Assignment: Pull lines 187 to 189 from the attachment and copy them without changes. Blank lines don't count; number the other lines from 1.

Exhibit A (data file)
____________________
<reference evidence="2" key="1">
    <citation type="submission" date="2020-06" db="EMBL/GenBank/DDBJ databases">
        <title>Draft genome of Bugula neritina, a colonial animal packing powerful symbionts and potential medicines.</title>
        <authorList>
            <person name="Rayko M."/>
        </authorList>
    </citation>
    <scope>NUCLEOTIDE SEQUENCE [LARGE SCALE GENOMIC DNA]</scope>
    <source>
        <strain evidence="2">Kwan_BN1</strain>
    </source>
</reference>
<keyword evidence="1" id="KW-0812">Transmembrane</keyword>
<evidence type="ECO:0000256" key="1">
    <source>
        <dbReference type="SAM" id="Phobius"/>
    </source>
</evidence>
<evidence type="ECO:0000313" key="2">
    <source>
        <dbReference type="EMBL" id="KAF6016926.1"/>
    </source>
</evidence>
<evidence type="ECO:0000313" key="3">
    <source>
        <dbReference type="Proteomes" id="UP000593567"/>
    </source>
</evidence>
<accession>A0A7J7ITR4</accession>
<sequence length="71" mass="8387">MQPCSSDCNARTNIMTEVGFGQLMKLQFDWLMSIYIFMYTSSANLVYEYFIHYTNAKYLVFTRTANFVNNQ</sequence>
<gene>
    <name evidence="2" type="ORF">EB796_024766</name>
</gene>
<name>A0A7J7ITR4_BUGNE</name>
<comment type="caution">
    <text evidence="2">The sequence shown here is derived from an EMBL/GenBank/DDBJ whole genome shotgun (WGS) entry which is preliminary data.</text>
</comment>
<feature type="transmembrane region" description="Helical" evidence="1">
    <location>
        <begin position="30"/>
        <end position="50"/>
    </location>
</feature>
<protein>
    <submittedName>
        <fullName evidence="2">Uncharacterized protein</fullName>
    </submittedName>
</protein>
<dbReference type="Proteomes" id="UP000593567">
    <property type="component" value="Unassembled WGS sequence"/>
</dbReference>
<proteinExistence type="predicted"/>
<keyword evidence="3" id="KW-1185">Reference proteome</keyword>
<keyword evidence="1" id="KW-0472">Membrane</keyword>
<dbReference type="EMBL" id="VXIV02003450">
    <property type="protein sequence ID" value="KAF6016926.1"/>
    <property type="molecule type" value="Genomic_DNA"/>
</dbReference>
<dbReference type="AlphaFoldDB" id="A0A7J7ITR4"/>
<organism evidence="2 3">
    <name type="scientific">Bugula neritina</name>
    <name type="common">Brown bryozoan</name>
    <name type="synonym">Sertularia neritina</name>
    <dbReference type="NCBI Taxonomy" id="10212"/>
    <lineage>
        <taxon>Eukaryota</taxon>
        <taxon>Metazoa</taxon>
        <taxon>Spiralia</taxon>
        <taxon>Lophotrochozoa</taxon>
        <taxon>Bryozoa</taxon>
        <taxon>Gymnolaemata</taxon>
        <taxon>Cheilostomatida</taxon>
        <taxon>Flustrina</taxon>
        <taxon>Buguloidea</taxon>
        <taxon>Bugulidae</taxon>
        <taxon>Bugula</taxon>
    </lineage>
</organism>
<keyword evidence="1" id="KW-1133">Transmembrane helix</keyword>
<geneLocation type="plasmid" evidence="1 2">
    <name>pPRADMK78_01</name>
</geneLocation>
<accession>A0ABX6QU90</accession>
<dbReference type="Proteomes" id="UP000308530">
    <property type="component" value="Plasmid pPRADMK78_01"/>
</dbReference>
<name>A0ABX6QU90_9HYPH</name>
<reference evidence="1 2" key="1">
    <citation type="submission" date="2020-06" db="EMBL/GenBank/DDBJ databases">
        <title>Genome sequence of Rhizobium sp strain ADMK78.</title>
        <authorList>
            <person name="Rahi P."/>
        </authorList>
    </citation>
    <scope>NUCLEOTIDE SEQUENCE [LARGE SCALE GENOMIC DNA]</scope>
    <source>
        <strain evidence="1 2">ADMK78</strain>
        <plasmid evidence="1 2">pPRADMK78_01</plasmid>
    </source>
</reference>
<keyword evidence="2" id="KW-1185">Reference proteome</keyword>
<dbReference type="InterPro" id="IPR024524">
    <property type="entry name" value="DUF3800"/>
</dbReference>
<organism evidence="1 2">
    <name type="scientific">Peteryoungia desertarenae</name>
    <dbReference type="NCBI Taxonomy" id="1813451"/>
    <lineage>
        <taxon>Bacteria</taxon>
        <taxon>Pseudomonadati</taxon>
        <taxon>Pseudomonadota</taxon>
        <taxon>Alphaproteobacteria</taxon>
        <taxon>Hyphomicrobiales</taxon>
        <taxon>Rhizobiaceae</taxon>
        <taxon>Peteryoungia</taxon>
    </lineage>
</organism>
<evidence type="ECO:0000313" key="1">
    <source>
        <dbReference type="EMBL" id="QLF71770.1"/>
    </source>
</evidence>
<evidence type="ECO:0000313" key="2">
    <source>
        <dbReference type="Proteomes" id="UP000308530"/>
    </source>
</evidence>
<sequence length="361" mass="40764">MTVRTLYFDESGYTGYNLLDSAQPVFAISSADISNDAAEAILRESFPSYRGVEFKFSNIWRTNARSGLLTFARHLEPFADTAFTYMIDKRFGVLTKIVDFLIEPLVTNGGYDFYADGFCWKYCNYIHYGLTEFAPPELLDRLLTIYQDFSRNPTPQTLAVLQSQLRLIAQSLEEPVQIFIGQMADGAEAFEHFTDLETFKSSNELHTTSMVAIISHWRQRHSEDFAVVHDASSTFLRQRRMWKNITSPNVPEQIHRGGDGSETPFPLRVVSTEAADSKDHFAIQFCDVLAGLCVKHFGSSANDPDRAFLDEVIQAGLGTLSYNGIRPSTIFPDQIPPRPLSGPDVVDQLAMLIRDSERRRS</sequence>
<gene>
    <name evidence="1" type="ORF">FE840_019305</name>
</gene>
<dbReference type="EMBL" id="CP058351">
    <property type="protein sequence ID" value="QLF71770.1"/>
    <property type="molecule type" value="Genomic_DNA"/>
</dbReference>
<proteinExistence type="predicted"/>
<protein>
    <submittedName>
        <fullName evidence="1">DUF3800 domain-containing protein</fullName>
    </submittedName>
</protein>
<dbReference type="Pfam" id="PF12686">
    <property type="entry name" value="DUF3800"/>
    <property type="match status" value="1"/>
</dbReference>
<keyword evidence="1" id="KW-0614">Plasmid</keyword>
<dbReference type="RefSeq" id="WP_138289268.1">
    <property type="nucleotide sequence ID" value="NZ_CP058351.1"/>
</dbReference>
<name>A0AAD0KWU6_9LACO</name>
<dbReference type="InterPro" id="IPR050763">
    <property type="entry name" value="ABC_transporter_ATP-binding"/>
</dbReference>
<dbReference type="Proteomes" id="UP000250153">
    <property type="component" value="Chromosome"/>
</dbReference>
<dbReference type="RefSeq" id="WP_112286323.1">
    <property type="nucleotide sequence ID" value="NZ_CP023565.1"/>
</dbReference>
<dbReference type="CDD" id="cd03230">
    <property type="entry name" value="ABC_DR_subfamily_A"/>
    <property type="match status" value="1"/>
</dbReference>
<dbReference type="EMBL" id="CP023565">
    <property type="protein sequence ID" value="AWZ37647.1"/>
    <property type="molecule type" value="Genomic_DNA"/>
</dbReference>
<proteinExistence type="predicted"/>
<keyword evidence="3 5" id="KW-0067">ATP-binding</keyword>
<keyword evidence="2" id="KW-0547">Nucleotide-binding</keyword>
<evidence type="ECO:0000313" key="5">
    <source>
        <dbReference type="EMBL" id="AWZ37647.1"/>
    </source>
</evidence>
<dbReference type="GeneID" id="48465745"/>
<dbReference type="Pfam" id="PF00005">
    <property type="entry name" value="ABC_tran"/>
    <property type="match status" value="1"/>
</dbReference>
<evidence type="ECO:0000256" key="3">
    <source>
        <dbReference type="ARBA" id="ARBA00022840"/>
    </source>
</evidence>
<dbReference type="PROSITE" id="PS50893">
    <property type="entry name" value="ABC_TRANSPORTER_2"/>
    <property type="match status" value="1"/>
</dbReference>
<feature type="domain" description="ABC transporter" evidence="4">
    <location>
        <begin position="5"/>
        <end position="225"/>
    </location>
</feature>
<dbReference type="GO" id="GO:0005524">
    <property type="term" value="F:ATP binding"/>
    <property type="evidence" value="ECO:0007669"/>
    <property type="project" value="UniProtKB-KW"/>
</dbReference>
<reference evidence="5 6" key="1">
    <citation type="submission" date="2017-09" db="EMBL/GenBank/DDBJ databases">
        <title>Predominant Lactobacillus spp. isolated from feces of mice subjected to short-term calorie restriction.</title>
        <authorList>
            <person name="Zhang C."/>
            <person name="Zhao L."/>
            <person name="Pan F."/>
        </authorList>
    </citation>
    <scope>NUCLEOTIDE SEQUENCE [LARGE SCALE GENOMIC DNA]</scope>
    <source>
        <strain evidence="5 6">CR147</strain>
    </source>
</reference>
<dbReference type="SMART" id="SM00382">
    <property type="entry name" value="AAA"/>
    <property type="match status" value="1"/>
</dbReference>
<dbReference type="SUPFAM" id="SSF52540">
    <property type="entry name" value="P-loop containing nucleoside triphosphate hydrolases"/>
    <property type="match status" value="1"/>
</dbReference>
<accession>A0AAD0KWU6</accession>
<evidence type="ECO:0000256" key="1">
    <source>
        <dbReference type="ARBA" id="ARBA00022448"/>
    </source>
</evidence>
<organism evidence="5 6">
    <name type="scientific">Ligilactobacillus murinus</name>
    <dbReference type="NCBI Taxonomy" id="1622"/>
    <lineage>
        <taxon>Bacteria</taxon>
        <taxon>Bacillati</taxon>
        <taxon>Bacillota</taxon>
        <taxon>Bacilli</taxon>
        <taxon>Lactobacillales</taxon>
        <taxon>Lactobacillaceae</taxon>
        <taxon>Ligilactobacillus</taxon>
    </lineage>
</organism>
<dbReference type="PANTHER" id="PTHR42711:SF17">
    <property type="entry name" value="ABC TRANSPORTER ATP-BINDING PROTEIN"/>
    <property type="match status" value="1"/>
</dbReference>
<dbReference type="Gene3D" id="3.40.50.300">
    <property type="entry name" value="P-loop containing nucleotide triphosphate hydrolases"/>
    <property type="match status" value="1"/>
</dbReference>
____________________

    <property type="entry name" value="ABC_TRANSPORTER_2"/>
    <property type="match status" value="1"/>
</dbReference>